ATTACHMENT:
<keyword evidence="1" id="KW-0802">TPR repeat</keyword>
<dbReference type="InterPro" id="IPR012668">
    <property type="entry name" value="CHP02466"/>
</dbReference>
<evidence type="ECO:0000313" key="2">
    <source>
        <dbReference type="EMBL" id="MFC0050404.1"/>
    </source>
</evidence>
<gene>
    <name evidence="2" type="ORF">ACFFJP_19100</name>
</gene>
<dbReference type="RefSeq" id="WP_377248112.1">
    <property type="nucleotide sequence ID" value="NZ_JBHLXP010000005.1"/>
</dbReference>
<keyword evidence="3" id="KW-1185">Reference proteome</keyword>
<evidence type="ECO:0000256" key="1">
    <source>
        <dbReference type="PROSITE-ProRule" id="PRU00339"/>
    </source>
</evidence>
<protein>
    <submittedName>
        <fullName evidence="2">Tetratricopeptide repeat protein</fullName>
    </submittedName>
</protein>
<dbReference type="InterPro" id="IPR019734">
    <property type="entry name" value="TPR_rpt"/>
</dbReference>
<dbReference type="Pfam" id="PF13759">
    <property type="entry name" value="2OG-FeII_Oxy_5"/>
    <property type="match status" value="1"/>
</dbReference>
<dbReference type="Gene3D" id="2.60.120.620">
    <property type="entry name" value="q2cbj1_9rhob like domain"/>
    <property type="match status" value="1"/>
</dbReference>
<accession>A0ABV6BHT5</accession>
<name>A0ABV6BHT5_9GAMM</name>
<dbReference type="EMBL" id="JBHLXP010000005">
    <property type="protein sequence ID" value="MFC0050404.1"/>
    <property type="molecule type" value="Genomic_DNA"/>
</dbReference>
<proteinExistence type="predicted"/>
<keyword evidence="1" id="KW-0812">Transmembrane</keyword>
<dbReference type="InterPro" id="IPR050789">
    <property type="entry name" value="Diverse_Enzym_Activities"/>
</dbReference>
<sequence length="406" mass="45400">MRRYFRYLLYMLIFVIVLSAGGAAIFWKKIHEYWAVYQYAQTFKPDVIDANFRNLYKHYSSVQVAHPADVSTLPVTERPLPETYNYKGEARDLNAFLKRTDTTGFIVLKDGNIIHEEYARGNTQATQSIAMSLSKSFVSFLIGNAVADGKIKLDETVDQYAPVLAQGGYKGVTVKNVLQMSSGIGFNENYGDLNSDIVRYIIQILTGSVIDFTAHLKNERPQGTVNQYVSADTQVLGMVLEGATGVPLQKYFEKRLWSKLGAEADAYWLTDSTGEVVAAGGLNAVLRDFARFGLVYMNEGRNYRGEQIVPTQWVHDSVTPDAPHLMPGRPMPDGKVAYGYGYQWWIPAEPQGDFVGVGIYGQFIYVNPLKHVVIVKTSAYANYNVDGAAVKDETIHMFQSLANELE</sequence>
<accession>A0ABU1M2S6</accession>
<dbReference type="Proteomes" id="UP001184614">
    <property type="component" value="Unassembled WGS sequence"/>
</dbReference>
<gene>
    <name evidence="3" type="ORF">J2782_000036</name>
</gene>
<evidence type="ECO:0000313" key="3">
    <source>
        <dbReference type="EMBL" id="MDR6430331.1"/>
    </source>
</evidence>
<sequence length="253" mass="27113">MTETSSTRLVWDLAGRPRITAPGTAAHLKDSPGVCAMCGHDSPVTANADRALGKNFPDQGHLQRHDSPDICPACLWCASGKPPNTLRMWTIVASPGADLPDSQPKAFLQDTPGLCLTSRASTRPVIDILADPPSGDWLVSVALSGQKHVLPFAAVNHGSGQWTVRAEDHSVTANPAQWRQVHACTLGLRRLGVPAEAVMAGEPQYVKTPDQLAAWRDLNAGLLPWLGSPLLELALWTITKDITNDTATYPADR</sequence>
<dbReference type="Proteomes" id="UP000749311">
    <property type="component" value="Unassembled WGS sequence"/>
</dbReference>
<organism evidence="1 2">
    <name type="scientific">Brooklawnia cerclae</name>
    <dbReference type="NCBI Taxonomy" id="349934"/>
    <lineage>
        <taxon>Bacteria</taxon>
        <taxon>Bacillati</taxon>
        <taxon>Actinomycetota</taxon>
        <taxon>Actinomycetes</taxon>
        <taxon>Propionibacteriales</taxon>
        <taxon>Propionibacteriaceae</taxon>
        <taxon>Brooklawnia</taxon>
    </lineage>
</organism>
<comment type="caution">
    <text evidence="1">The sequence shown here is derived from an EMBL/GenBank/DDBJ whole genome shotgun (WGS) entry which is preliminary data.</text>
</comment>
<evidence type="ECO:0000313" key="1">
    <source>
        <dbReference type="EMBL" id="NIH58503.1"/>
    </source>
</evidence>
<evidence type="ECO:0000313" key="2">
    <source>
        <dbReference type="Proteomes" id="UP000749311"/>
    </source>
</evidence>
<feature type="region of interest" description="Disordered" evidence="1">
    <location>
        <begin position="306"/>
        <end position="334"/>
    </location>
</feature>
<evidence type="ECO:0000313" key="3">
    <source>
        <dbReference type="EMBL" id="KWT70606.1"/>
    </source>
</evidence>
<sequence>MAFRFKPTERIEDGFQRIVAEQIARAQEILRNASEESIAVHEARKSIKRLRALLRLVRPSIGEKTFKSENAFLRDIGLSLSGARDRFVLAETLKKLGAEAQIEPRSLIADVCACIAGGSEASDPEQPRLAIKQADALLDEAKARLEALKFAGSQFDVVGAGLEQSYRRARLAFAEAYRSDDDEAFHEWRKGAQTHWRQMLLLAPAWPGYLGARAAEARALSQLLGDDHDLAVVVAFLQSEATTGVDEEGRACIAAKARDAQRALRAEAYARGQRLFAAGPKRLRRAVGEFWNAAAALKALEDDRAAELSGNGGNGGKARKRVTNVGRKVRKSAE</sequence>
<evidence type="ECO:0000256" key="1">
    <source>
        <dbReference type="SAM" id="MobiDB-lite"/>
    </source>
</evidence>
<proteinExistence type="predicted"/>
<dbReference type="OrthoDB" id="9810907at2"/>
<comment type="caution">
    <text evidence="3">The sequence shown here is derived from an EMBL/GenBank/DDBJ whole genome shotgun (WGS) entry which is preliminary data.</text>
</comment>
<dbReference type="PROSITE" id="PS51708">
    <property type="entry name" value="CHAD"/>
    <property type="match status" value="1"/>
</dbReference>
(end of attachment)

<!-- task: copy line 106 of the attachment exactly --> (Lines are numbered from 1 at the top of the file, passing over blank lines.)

        <dbReference type="SAM" id="MobiDB-lite"/>